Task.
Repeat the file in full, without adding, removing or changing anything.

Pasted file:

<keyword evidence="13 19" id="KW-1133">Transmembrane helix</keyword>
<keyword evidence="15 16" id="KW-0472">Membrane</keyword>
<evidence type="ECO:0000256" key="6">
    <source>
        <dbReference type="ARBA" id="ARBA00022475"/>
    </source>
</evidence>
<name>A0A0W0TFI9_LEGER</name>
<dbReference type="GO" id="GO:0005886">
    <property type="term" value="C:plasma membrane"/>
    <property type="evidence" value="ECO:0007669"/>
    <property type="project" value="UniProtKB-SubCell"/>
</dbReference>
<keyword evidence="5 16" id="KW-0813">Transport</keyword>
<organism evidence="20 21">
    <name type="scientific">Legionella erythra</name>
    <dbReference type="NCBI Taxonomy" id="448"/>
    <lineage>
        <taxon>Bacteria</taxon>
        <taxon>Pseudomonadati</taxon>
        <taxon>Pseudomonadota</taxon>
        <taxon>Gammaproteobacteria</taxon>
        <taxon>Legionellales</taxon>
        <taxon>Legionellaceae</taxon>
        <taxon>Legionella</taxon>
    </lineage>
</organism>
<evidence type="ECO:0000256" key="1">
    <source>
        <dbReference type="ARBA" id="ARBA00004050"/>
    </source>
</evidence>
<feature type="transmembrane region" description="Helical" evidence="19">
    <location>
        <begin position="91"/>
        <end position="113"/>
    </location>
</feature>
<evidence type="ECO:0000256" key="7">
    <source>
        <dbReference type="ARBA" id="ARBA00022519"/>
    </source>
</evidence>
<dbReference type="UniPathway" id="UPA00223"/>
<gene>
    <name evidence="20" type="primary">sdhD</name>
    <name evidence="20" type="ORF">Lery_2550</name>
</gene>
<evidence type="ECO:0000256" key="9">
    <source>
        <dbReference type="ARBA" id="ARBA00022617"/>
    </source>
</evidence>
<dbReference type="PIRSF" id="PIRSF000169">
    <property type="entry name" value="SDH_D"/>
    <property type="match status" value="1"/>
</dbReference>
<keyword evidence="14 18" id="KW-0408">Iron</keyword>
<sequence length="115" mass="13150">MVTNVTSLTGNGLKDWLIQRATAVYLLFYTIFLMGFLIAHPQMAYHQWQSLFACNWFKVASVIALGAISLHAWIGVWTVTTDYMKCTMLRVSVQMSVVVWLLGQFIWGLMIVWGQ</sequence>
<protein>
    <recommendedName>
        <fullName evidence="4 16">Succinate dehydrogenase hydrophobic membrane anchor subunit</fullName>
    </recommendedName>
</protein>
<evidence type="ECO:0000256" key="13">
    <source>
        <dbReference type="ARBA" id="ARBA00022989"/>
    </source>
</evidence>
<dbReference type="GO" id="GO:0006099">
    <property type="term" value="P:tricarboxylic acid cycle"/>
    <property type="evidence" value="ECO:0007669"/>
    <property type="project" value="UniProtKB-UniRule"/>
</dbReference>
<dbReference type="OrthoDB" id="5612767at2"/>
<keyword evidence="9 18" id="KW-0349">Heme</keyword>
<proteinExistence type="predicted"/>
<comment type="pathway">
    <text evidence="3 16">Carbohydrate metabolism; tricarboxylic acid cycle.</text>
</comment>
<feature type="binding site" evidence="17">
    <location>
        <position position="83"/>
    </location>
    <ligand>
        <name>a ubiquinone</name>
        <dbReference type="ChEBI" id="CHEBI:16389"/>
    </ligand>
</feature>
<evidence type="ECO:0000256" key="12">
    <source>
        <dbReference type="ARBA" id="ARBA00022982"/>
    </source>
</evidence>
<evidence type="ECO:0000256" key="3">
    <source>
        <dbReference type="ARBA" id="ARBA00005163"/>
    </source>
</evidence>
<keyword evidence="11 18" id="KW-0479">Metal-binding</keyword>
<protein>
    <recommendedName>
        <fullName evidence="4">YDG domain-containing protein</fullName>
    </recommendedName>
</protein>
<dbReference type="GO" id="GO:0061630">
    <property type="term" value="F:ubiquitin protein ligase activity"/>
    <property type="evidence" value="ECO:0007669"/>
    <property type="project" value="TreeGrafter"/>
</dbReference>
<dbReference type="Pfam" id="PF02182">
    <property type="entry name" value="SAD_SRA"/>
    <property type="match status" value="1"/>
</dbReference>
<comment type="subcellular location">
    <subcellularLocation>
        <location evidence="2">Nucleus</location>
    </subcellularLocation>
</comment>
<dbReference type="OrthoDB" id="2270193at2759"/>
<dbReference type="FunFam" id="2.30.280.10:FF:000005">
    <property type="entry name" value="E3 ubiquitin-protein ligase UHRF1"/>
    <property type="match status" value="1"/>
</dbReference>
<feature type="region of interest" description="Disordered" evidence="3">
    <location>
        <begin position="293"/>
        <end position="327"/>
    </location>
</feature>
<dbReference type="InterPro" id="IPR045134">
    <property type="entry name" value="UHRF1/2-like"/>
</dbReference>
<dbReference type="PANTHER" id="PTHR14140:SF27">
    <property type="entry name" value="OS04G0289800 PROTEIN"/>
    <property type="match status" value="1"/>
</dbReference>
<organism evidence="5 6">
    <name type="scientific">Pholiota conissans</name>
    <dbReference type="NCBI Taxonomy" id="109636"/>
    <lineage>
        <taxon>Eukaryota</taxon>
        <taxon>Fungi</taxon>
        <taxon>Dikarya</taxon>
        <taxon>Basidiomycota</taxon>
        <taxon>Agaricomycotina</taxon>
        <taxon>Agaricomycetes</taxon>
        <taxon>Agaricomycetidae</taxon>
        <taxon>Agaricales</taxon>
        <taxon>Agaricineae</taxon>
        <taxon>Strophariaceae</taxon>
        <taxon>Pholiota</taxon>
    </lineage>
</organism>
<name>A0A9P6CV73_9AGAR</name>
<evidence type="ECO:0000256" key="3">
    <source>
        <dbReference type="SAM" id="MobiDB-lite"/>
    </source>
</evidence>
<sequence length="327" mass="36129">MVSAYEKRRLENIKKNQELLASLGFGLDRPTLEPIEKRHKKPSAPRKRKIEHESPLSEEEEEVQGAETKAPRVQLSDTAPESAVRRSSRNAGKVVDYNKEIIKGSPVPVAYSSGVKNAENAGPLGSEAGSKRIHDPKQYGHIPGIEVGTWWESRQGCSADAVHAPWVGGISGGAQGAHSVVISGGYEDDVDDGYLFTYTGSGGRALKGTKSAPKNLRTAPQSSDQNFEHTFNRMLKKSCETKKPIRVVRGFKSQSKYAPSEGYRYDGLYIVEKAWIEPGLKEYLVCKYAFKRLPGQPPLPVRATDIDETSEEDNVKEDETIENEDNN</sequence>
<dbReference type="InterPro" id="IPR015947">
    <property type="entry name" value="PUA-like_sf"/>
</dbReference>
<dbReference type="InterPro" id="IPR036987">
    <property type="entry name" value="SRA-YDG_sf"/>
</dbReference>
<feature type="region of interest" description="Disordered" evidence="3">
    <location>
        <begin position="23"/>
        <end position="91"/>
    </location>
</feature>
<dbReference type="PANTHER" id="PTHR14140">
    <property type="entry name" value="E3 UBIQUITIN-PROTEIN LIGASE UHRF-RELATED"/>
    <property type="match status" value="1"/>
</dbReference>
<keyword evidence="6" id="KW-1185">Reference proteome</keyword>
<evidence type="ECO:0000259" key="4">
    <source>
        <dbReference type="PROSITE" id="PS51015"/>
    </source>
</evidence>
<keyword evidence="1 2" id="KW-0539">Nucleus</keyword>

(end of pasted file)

<keyword evidence="13 19" id="KW-1133">Transmembrane helix</keyword>
<keyword evidence="15 16" id="KW-0472">Membrane</keyword>
<evidence type="ECO:0000256" key="6">
    <source>
        <dbReference type="ARBA" id="ARBA00022475"/>
    </source>
</evidence>
<name>A0A0W0TFI9_LEGER</name>
<dbReference type="GO" id="GO:0005886">
    <property type="term" value="C:plasma membrane"/>
    <property type="evidence" value="ECO:0007669"/>
    <property type="project" value="UniProtKB-SubCell"/>
</dbReference>
<keyword evidence="5 16" id="KW-0813">Transport</keyword>
<organism evidence="20 21">
    <name type="scientific">Legionella erythra</name>
    <dbReference type="NCBI Taxonomy" id="448"/>
    <lineage>
        <taxon>Bacteria</taxon>
        <taxon>Pseudomonadati</taxon>
        <taxon>Pseudomonadota</taxon>
        <taxon>Gammaproteobacteria</taxon>
        <taxon>Legionellales</taxon>
        <taxon>Legionellaceae</taxon>
        <taxon>Legionella</taxon>
    </lineage>
</organism>
<evidence type="ECO:0000256" key="1">
    <source>
        <dbReference type="ARBA" id="ARBA00004050"/>
    </source>
</evidence>
<feature type="transmembrane region" description="Helical" evidence="19">
    <location>
        <begin position="91"/>
        <end position="113"/>
    </location>
</feature>
<evidence type="ECO:0000256" key="7">
    <source>
        <dbReference type="ARBA" id="ARBA00022519"/>
    </source>
</evidence>
<dbReference type="UniPathway" id="UPA00223"/>
<gene>
    <name evidence="20" type="primary">sdhD</name>
    <name evidence="20" type="ORF">Lery_2550</name>
</gene>
<evidence type="ECO:0000256" key="9">
    <source>
        <dbReference type="ARBA" id="ARBA00022617"/>
    </source>
</evidence>
<dbReference type="PIRSF" id="PIRSF000169">
    <property type="entry name" value="SDH_D"/>
    <property type="match status" value="1"/>
</dbReference>
<keyword evidence="14 18" id="KW-0408">Iron</keyword>
<sequence length="115" mass="13150">MVTNVTSLTGNGLKDWLIQRATAVYLLFYTIFLMGFLIAHPQMAYHQWQSLFACNWFKVASVIALGAISLHAWIGVWTVTTDYMKCTMLRVSVQMSVVVWLLGQFIWGLMIVWGQ</sequence>
<protein>
    <recommendedName>
        <fullName evidence="4 16">Succinate dehydrogenase hydrophobic membrane anchor subunit</fullName>
    </recommendedName>
</protein>
<evidence type="ECO:0000256" key="13">
    <source>
        <dbReference type="ARBA" id="ARBA00022989"/>
    </source>
</evidence>
<dbReference type="GO" id="GO:0006099">
    <property type="term" value="P:tricarboxylic acid cycle"/>
    <property type="evidence" value="ECO:0007669"/>
    <property type="project" value="UniProtKB-UniRule"/>
</dbReference>
<dbReference type="OrthoDB" id="5612767at2"/>
<keyword evidence="9 18" id="KW-0349">Heme</keyword>
<proteinExistence type="predicted"/>
<comment type="pathway">
    <text evidence="3 16">Carbohydrate metabolism; tricarboxylic acid cycle.</text>
</comment>
<feature type="binding site" evidence="17">
    <location>
        <position position="83"/>
    </location>
    <ligand>
        <name>a ubiquinone</name>
        <dbReference type="ChEBI" id="CHEBI:16389"/>
    </ligand>
</feature>
<evidence type="ECO:0000256" key="12">
    <source>
        <dbReference type="ARBA" id="ARBA00022982"/>
    </source>
</evidence>
<evidence type="ECO:0000256" key="3">
    <source>
        <dbReference type="ARBA" id="ARBA00005163"/>
    </source>
</evidence>
<keyword evidence="11 18" id="KW-0479">Metal-binding</keyword>
<protein>
    <recommendedName>
        <fullName evidence="4">YDG domain-containing protein</fullName>
    </recommendedName>
</protein>
<dbReference type="GO" id="GO:0061630">
    <property type="term" value="F:ubiquitin protein ligase activity"/>
    <property type="evidence" value="ECO:0007669"/>
    <property type="project" value="TreeGrafter"/>
</dbReference>
<dbReference type="Pfam" id="PF02182">
    <property type="entry name" value="SAD_SRA"/>
    <property type="match status" value="1"/>
</dbReference>
<comment type="subcellular location">
    <subcellularLocation>
        <location evidence="2">Nucleus</location>
    </subcellularLocation>
</comment>
<dbReference type="OrthoDB" id="2270193at2759"/>
<dbReference type="FunFam" id="2.30.280.10:FF:000005">
    <property type="entry name" value="E3 ubiquitin-protein ligase UHRF1"/>
    <property type="match status" value="1"/>
</dbReference>
<feature type="region of interest" description="Disordered" evidence="3">
    <location>
        <begin position="293"/>
        <end position="327"/>
    </location>
</feature>
<dbReference type="InterPro" id="IPR045134">
    <property type="entry name" value="UHRF1/2-like"/>
</dbReference>
<dbReference type="PANTHER" id="PTHR14140:SF27">
    <property type="entry name" value="OS04G0289800 PROTEIN"/>
    <property type="match status" value="1"/>
</dbReference>
<organism evidence="5 6">
    <name type="scientific">Pholiota conissans</name>
    <dbReference type="NCBI Taxonomy" id="109636"/>
    <lineage>
        <taxon>Eukaryota</taxon>
        <taxon>Fungi</taxon>
        <taxon>Dikarya</taxon>
        <taxon>Basidiomycota</taxon>
        <taxon>Agaricomycotina</taxon>
        <taxon>Agaricomycetes</taxon>
        <taxon>Agaricomycetidae</taxon>
        <taxon>Agaricales</taxon>
        <taxon>Agaricineae</taxon>
        <taxon>Strophariaceae</taxon>
        <taxon>Pholiota</taxon>
    </lineage>
</organism>
<name>A0A9P6CV73_9AGAR</name>
<evidence type="ECO:0000256" key="3">
    <source>
        <dbReference type="SAM" id="MobiDB-lite"/>
    </source>
</evidence>
<sequence length="327" mass="36129">MVSAYEKRRLENIKKNQELLASLGFGLDRPTLEPIEKRHKKPSAPRKRKIEHESPLSEEEEEVQGAETKAPRVQLSDTAPESAVRRSSRNAGKVVDYNKEIIKGSPVPVAYSSGVKNAENAGPLGSEAGSKRIHDPKQYGHIPGIEVGTWWESRQGCSADAVHAPWVGGISGGAQGAHSVVISGGYEDDVDDGYLFTYTGSGGRALKGTKSAPKNLRTAPQSSDQNFEHTFNRMLKKSCETKKPIRVVRGFKSQSKYAPSEGYRYDGLYIVEKAWIEPGLKEYLVCKYAFKRLPGQPPLPVRATDIDETSEEDNVKEDETIENEDNN</sequence>
<dbReference type="InterPro" id="IPR015947">
    <property type="entry name" value="PUA-like_sf"/>
</dbReference>
<dbReference type="InterPro" id="IPR036987">
    <property type="entry name" value="SRA-YDG_sf"/>
</dbReference>
<feature type="region of interest" description="Disordered" evidence="3">
    <location>
        <begin position="23"/>
        <end position="91"/>
    </location>
</feature>
<dbReference type="PANTHER" id="PTHR14140">
    <property type="entry name" value="E3 UBIQUITIN-PROTEIN LIGASE UHRF-RELATED"/>
    <property type="match status" value="1"/>
</dbReference>
<keyword evidence="6" id="KW-1185">Reference proteome</keyword>
<evidence type="ECO:0000259" key="4">
    <source>
        <dbReference type="PROSITE" id="PS51015"/>
    </source>
</evidence>
<keyword evidence="1 2" id="KW-0539">Nucleus</keyword>